NYACK, N.Y. -- Rockland's business leaders on Thursday were pressed to think more regionally about how they do business at Rockland Business Association's monthly luncheon, which was held at Nyack Seaport.
"We need to be less parochial," said RBA President Al Samuels, telling some 200 attendees that 24% of the association's membership is outside the county. "We need to be thinking more regionally to get the benefits from New York State and the federal government."
Samuels said he'd been "converted" to this way of thinking by Jonathan Drapkin, president/CEO of Hudson Valley Pattern For Progress, a not-for-profit policy, planning, advocacy and research organization.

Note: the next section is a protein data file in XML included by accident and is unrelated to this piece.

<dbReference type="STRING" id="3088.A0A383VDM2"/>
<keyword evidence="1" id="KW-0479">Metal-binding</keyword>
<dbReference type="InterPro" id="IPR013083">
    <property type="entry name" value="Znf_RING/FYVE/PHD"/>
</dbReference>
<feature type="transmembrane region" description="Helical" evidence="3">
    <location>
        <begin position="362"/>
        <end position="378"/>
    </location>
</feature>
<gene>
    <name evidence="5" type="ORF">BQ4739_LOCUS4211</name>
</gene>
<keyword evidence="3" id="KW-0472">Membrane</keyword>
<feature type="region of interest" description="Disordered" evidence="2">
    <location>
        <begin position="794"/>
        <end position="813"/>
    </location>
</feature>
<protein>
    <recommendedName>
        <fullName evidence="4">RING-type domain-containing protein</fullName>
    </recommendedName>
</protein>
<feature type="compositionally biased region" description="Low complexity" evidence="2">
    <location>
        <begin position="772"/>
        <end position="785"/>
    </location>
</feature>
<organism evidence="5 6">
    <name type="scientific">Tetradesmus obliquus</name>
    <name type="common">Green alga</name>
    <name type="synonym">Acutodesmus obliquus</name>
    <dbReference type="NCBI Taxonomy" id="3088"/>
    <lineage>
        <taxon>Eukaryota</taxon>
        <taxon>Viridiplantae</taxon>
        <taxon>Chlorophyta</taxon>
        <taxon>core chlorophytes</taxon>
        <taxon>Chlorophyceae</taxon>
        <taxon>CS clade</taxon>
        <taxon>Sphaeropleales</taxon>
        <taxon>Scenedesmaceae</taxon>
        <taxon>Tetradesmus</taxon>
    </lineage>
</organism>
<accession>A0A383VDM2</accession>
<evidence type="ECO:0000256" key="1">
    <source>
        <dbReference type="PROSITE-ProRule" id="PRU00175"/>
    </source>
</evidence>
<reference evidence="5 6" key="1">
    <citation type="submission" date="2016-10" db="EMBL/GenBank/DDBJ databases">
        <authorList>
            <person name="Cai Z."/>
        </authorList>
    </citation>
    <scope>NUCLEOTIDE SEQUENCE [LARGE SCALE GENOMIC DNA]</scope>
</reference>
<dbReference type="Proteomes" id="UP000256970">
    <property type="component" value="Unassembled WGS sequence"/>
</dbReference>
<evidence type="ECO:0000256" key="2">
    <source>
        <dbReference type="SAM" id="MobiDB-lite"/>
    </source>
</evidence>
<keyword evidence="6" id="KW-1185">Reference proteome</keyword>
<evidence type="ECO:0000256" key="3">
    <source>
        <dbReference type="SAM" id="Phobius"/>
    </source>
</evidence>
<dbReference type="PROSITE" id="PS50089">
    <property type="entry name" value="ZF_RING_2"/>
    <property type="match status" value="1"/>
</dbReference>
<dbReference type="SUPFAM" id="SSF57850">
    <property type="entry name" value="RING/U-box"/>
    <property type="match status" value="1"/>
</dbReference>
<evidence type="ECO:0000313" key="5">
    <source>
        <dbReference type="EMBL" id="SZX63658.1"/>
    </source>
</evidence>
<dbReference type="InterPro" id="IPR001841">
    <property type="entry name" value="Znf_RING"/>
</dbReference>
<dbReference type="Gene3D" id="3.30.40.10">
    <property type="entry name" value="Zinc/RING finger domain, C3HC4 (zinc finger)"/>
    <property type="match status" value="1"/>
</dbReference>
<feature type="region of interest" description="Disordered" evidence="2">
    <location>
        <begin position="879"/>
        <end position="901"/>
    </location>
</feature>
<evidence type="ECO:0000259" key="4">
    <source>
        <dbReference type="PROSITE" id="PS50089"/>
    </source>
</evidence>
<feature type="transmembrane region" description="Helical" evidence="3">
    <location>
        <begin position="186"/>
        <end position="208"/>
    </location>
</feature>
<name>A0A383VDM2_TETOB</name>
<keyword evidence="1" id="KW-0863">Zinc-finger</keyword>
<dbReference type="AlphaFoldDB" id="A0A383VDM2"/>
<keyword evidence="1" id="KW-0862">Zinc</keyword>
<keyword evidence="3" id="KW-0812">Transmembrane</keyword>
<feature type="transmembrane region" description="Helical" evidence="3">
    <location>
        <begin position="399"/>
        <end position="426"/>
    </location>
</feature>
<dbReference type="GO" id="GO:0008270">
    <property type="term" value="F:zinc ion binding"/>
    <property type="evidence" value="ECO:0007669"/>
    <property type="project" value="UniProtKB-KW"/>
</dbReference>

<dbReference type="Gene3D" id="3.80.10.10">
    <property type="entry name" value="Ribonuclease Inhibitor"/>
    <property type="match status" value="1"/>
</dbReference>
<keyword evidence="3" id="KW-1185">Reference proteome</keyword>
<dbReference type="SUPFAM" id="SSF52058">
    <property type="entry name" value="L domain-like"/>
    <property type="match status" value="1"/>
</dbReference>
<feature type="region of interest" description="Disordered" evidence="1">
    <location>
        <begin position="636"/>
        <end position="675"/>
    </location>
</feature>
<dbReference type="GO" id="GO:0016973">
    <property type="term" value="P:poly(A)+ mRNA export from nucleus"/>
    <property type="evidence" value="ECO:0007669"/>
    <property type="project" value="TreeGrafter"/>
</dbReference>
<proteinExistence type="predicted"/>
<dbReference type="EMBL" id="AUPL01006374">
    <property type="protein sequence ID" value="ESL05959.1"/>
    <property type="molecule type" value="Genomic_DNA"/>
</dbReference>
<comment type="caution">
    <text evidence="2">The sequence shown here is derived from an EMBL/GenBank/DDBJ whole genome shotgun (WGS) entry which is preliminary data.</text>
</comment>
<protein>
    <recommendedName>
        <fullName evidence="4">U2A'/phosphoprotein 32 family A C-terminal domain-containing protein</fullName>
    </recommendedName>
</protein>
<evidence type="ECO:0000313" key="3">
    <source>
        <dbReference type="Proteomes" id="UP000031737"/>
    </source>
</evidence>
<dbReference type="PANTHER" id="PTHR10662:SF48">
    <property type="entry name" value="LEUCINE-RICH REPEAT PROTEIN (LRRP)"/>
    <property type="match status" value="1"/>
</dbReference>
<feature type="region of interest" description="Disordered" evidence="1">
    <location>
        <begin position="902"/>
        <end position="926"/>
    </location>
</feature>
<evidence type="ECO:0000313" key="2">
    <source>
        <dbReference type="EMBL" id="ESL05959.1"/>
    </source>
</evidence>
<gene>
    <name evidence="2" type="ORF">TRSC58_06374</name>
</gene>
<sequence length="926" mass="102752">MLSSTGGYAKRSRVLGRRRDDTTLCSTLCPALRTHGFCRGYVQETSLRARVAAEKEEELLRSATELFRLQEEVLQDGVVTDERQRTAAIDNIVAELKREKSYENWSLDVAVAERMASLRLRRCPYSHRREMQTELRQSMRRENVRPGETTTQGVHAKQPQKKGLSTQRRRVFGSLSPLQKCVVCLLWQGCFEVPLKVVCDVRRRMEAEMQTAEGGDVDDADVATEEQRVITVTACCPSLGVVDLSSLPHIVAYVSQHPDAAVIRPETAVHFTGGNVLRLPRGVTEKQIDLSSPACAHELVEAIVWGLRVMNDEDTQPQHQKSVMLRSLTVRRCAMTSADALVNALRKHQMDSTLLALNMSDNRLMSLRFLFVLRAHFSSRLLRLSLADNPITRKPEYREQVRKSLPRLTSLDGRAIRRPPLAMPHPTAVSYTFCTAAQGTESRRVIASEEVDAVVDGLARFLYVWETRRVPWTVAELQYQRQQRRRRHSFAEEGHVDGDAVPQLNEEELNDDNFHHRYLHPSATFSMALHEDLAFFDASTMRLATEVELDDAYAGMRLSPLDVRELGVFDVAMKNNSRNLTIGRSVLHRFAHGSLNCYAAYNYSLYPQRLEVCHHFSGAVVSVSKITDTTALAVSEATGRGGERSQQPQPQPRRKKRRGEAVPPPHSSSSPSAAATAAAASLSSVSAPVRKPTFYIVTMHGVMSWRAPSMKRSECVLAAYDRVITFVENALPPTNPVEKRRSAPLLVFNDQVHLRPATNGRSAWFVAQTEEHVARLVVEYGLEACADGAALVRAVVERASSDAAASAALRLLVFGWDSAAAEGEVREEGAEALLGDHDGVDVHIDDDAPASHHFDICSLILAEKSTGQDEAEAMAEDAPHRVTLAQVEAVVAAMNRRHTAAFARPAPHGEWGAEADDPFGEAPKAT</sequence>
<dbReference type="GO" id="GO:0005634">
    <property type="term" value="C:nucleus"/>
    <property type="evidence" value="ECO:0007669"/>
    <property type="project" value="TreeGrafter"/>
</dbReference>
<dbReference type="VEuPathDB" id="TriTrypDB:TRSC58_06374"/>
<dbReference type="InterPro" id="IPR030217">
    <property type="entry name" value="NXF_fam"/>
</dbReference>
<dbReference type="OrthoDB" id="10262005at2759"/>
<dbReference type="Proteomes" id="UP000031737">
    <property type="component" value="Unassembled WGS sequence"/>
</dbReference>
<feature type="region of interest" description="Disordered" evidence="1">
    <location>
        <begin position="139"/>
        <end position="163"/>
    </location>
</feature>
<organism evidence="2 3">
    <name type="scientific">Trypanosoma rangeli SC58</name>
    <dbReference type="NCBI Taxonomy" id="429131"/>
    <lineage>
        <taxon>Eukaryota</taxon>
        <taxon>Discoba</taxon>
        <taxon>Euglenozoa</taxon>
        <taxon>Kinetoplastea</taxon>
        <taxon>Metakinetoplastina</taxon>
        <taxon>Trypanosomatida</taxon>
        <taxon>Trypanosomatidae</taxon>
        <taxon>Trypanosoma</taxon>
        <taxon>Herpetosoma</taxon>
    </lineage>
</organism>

Drapkin urged the crowd to think of Rockland County not as an island, but rather as one of nine counties in the Hudson Valley that work cooperatively to generate economic stimulus. He said not every town has everything and that business owners should think of their potential market as being regional.
During his discussion, Drapkin addressed Rockland's high taxes, demographics, layers of government, and schools. Initially he'd noted that 41% of people in Rockland county have bachelor degrees, and so he said more than once, this is a place with "smart people."
Members who belong to RBA value the opportunity to network, and to attend monthly lunches which feature a variety of speakers. Thursday's luncheon was sponsored by the Edgewood Country Club.
"These events are an excellent way to get businesses, nonprofits, and government to work together," said Don Hammond, president of Meals On Wheels, and a Nyack Village Board Trustee. "That's why I attend them."
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